|US4811068 *||16 juin 1988||7 mars 1989||Canon Kabushiki Kaisha||Charge transfer device|
|US4811105 *||22 sept. 1987||7 mars 1989||Canon Kabushiki Kaisha||Image sensor with an image section and a black level detection section for producing image signals to be stored and read out from a storage section|
|US4837614 *||18 août 1987||6 juin 1989||Ricoh Company, Ltd.||Color image processing method|
|US4870495 *||11 févr. 1986||26 sept. 1989||Canon Kabushiki Kaisha||Image sensing element and image sensing apparatus for recording a still image|
|US4887160 *||9 juin 1989||12 déc. 1989||Canon Kabushiki Kaisha||Image-pickup device and system capable of outputting either combined (high band) or separate (low band) signals|
|US4951125 *||12 avr. 1989||21 août 1990||Matsushita Electric Industrial Co., Ltd.||Image pickup apparatus|
|US4954703 *||15 déc. 1988||4 sept. 1990||Canon Kabushiki Kaisha||Color line sensor apparatus|
|US4992860 *||27 mars 1989||12 févr. 1991||Mitsubishi Denki Kabushiki Kaisha||Color scanning system|
|US5055921 *||25 juil. 1988||8 oct. 1991||Canon Kabushiki Kaisha||Color reading line sensor|
|US5150204 *||21 avr. 1989||22 sept. 1992||Canon Kabushiki Kaisha||Solid state image pickup having plural pixels arranged on plural lines|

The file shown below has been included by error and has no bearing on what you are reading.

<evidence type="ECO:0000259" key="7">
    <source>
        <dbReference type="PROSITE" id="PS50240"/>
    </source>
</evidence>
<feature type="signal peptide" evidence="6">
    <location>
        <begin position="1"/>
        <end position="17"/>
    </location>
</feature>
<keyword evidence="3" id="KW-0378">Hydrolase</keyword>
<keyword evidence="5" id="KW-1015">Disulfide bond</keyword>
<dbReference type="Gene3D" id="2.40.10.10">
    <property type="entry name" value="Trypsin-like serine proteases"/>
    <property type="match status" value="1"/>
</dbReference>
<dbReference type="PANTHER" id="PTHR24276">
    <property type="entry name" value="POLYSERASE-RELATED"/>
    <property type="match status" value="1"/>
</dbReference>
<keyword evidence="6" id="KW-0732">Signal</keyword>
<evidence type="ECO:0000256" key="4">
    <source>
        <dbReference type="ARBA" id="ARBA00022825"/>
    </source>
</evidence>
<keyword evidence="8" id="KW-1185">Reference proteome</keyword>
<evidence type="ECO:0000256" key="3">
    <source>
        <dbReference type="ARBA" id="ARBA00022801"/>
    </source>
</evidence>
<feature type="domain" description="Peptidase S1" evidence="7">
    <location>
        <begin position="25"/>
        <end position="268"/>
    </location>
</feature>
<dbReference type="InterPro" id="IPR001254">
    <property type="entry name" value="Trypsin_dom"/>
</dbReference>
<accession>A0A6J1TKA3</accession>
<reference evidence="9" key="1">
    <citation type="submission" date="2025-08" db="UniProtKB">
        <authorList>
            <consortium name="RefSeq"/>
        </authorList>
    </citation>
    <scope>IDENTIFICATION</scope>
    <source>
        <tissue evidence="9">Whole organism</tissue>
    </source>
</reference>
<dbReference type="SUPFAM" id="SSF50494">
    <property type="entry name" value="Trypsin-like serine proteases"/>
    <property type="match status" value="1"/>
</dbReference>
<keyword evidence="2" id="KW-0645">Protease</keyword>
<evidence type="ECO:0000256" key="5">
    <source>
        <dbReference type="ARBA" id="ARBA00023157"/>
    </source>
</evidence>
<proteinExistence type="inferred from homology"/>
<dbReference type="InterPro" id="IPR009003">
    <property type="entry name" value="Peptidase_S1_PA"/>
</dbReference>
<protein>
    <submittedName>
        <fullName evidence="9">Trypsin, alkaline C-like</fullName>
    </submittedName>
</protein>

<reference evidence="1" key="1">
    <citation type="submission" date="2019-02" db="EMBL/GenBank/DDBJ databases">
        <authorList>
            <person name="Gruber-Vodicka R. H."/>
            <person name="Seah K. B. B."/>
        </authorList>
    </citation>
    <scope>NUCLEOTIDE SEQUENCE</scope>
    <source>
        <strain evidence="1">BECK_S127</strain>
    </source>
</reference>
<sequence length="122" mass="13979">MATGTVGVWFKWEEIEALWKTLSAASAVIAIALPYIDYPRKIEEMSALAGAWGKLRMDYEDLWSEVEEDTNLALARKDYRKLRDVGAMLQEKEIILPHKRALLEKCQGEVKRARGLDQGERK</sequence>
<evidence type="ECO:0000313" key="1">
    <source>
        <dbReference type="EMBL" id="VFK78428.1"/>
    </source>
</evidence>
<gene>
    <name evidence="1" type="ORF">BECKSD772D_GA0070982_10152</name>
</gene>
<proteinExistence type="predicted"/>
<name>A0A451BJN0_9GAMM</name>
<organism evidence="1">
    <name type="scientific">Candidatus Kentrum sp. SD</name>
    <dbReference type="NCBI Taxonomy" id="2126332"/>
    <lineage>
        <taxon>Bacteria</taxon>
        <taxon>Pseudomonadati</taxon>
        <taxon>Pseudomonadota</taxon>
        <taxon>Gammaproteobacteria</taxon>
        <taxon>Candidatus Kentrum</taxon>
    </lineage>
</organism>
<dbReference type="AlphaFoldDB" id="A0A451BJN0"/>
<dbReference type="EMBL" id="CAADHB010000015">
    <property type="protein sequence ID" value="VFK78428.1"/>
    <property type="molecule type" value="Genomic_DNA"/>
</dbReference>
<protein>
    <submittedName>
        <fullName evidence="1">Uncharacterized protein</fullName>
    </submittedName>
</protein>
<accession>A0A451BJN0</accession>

|US5182648 *||13 sept. 1990||26 janv. 1993||Sony Corporation||Charge coupled device imager with horizontal charge transfer section in an imaging section|
|US5317408 *||27 févr. 1992||31 mai 1994||Sony Corporation||Horizontally aligned image pickup for CCD image sensor|
|US5323233 *||25 juil. 1991||21 juin 1994||Canon Kabushiki Kaisha||Image signal processing apparatus having a color filter with offset luminance filter elements|
|US5471243 *||15 juin 1994||28 nov. 1995||Canon Kabushiki Kaisha||Electronic still camera|
|US5801850 *||10 juil. 1996||1 sept. 1998||Sony Corporation||Linear sensor having a plurality of sensor rows|
|US6348947 *||5 févr. 1996||19 févr. 2002||Matsushita Electric Industrial Co., Ltd.||Image scanner|
|US7330599 *||21 août 2003||12 févr. 2008||Nippon Hoso Kyokai||Contour compensation circuit, and a method and program for contour compensation, and an image signal display device|
|US20060187326 *||21 févr. 2006||24 août 2006||E2V Technologies (Uk) Limited||Low light level colour camera|
|EP0337424A1 *||12 avr. 1989||18 oct. 1989||Matsushita Electric Industrial Co., Ltd.||Image pickup apparatus|
|Classification aux États-Unis||348/283, 348/E09.01, 348/324, 348/312|
|Classification internationale||H04N5/00, H04N9/04|
|8 juil. 1983||AS||Assignment|
Owner name: CANONKABUSHIKI KAISHA, JAPAN
Free format text: ASSIGNMENT OF ASSIGNORS INTEREST;ASSIGNOR:KINOSITA, TAKAO;REEL/FRAME:004155/0422
Effective date: 19830706
|16 juin 1987||CC||Certificate of correction|
|29 juin 1990||FPAY||Fee payment|
Year of fee payment: 4
|23 juin 1994||FPAY||Fee payment|
Year of fee payment: 8
|29 juin 1998||FPAY||Fee payment|
Year of fee payment: 12